A creative city is a spiritual city

By 
  • October 9, 2009
{mosimage}TORONTO - During his five years as Toronto’s poet laureate, Fr. Pier Giorgio Di Cicco says what’s surprised him the most is the “unspoken need for spirituality” in Canada’s largest and most prosperous city.

Di Cicco told The Register in an e-mail interview that there has been a surprisingly “deep civic hunger” in the city. He said his presentations, talks and city-building initiatives to different community groups echoed “a call to a common spiritual language.”

But this need for spirituality is being “drowned out by entrepreneurial macho and business ethic,” Di Cicco adds. 

The solution? Di Cicco says it’s by building a “creative city.”

The problem with most cities nowadays, Di Cicco explains — aside from too much of a bureaucratic make-up — is that the constant cry for community comes without an understanding that community needs “communion or union with each other as citizens sharing the same habitat.”

“We live in a world where the government knows more about us than our neighbours do,” he said.

“Civil encounter is under siege, eroded by an average of five hours a day in front of screens: No one in public spaces, though we design them well and handily. No children playing in the streets,” Di Cicco continued.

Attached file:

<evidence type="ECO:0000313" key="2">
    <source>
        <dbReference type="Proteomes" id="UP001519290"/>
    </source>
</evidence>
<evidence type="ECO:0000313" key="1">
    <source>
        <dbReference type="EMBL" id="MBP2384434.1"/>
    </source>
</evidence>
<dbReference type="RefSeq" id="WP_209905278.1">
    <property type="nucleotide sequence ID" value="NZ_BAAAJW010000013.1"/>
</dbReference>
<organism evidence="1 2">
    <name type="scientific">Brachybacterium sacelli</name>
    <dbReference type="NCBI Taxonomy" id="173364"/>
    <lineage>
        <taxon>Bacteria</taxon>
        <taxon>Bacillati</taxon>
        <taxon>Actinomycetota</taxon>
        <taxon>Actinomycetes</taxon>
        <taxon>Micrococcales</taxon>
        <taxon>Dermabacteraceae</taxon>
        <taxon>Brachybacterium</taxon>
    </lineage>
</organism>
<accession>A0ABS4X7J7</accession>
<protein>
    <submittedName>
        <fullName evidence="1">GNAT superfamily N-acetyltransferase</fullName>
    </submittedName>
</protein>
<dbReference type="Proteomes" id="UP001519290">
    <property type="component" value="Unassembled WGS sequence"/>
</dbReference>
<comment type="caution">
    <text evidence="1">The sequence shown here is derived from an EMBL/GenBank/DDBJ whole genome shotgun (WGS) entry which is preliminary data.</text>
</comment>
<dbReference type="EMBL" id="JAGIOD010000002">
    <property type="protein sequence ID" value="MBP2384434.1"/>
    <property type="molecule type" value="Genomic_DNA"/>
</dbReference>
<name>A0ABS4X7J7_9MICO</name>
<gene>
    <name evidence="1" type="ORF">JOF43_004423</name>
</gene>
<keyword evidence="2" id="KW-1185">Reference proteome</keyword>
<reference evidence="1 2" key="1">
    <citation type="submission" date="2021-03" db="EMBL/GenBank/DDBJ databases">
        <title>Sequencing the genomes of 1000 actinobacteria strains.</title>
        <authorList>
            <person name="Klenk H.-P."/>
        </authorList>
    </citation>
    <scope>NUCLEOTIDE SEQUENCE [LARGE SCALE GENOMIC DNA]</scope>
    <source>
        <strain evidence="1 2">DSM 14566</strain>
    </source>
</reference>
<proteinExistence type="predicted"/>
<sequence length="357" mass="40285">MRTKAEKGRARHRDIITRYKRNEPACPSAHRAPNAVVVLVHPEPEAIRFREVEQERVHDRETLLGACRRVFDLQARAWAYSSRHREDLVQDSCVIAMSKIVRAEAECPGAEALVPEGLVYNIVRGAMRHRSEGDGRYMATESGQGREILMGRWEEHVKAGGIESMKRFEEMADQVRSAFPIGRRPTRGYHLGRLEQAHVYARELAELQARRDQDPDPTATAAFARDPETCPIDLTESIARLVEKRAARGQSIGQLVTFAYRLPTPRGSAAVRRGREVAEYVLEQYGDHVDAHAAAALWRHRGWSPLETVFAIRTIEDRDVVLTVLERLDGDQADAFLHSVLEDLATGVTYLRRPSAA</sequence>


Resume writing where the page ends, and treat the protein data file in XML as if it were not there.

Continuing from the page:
This, in turn, leads to a “sanitary city” instead of a creative one which considers things like the quality of life, education and the role of public service, the former poet laureate laments.

The ideal city, he argues, is one where “neighbours can depend on each other, demonstrate loyalty, appear to each other as currency of self-sacrifice for the good of the whole.”

And if people can’t discover God in each other, Di Cicco says, “that’s a failed city.”

During his tenure, Di Cicco has approached his role beyond art advocacy and into a kind of urban consultancy. The laureateship, he said, can also be a venue to show that citizens can be creative about their lives and each other. This kind of city building will lead to a better understanding of the arts and can make “an art of the city,” he added.

Di Cicco says he tried to remove the notion of art as “destination point” and introduce the concept of urban citizenship as “the engine of creativity, and the hope for true spirituality.” He coined the term “civic esthetic” which has been referred to in forums like the Prime Minister’s Advisory Committee on Cities and Communities and conferences on urban planning. (“Civic esthetic” refers to the building of a city by civic ethic, citizenship and urban psychology.)

Born in Arezzo, Italy, he grew up in Baltimore and Toronto. Since 1976, Di Cicco has authored 17 collections of poetry and produced the first anthology of Italian-Canadian writers. In 1984, he became an Augustinian Brother and was ordained to the priesthood.

In 2004, Di Cicco was a University of Toronto visiting professor in Italian Studies and appointed as Toronto’s second poet laureate. Di Cicco finishes his laureateship this year and will continue as the principal of Municipal Mind, a new urban consultancy group.

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